About a year ago, C.J. Cron was spending time in The BAR Fitness in Ahwatukee Foothills.
That fact alone wasn’t surprising as the former Mountain Pointe slugger did a lot of work there over the years, but that was a little different.
The only sweating going on was waiting to see when he was going to be selected in the first round of the MLB first-year player draft.
The news eventually came that the Los Angeles Angles of Anaheim took him with the 17th overall pick in last year’s draft.
Today, Cron is rated as the Angels’ fifth-best prospect while playing for the Inland Empire 66ers in the Class A Advanced California League as he makes his way through his first full-year of professional baseball.
“We talk when we can,” said his brother, Kevin, whose Texas Christian program is playing nearby this weekend against UCLA in the super regionals. “He’s had a stretch lately and he is feeling good.”
It is clear that Cron, 22, has acclimated well considering he just had a 20-game hit streak come to an end on Tuesday.
The right-handed slugger entered Wednesday’s action hitting .286 (64 of 224) with 28 runs, eight home runs and 42 RBIs.
“I’ve made some minor adjustments and am trying to get the bat through the zone as quickly as possible,” Cron told the Desert News. “Earlier in the year, I was swinging at breaking pitches in the dirt. I have laid off those pitches, and I am able to drive a breaking pitch if someone leaves it high.”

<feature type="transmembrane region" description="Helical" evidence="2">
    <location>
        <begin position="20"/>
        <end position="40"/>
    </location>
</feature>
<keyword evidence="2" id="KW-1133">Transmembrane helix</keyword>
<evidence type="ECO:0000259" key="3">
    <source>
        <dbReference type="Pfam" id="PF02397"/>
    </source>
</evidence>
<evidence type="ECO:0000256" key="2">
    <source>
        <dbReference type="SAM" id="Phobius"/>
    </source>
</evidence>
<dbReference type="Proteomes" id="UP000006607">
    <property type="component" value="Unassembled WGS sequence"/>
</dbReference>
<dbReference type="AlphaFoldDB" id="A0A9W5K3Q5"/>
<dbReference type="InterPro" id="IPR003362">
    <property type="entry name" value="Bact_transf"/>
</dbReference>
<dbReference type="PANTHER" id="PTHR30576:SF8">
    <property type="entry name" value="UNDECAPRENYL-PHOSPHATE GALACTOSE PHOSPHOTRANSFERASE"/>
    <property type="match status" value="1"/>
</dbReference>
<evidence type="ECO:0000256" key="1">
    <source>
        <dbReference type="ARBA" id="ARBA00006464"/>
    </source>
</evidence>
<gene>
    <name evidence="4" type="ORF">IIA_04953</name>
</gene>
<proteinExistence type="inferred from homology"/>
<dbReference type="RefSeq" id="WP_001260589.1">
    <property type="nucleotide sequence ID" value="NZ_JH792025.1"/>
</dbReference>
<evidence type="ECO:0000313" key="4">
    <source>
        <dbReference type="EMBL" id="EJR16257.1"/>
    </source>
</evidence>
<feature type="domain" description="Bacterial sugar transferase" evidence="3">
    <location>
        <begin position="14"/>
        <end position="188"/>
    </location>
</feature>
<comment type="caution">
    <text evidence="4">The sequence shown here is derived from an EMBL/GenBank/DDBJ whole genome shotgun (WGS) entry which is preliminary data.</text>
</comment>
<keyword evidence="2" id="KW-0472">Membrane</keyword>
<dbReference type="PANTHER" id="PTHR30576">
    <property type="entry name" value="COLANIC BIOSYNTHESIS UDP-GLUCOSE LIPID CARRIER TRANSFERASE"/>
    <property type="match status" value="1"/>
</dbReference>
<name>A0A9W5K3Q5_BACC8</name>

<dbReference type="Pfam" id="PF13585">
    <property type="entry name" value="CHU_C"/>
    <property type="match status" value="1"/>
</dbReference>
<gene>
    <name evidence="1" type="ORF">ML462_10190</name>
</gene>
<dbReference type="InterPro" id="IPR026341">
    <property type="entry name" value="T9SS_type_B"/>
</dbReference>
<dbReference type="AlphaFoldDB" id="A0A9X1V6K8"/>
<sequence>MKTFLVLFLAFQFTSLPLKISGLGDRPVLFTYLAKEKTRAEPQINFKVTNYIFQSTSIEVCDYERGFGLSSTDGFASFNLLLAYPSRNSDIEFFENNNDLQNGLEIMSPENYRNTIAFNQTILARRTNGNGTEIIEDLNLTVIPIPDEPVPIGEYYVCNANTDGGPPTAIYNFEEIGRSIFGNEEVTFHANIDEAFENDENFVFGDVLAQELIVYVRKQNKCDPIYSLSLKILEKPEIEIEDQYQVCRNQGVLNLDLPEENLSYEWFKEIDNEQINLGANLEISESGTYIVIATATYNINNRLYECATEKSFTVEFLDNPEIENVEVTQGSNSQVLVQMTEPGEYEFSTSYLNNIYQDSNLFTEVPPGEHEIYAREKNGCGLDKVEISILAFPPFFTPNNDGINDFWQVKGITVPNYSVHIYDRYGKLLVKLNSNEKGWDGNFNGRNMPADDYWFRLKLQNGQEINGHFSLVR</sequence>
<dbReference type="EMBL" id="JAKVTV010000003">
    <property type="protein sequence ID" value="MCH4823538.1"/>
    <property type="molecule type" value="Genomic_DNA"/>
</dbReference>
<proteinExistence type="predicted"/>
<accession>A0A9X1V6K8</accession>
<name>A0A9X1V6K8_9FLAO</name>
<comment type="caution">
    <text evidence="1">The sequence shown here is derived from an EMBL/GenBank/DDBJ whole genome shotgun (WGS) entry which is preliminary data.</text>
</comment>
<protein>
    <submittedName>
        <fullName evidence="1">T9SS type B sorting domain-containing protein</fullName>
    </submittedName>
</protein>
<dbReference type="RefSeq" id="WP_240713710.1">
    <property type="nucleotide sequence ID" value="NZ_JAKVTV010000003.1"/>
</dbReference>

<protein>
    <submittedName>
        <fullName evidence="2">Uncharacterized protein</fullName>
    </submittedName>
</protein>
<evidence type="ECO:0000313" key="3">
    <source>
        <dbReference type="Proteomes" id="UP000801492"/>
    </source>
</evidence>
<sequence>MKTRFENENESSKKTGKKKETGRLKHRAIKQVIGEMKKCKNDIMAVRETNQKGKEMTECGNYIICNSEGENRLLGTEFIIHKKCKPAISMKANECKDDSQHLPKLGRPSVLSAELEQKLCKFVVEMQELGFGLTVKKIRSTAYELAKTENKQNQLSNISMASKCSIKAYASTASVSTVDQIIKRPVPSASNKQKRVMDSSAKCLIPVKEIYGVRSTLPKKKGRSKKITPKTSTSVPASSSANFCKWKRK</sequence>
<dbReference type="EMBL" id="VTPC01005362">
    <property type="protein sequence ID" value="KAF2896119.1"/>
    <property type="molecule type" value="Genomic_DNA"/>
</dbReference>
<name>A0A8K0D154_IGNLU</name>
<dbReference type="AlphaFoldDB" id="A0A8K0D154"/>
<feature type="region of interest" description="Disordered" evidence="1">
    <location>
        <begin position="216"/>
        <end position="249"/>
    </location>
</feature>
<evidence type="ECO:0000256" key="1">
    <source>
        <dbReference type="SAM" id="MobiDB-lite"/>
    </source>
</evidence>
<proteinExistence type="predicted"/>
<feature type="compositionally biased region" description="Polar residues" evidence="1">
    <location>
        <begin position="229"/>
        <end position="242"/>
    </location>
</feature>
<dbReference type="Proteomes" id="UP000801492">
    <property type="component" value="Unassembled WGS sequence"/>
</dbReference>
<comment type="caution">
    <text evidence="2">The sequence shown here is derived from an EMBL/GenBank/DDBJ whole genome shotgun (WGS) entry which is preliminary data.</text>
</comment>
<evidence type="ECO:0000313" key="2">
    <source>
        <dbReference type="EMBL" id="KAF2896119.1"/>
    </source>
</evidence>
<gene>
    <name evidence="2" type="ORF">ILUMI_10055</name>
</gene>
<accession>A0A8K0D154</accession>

He had a terrific May when he hit .351 with four home runs and 23 RBIs to trigger the long hitting streak.
“C.J. has big-league bat speed,” 66ers manager Bill Haselman said in the same story. “He is a smart hitter and has had good at-bats.”
The best thing about Cron’s season might be the fact that he has appeared in all but one game for the 66ers. He had a position change, from catcher to first base, in his junior year in college at Utah because of a shoulder injury.
Then he had his rookie league season — when he hit .308 with 13 home runs and 41 RBIs in 34 games — come to an end early because of a dislocated knee. Considering the $1.4 million signing bonus he received, the Angels were cautious with him in spring training but thus far he has been playing free and easy.
“For C.J., the most important thing is being able to stay on the field,” said Inland Empire hitting coach Paul Sorrento, a former slugging first baseman himself. “Keeping him on the field was the focus of the organization.”
The results have been positive as he leads the team in doubles (13), home runs and RBIs while ranking second in runs, hits, total bases and slugging percentage. He is fifth in on-base percentage and third in OPS.
“He’s hitting more line drives and concentrates on using the whole field when taking batting practice,” Sorrento said. “The ball comes off his bat louder. He works extremely hard and he has God-given ability.”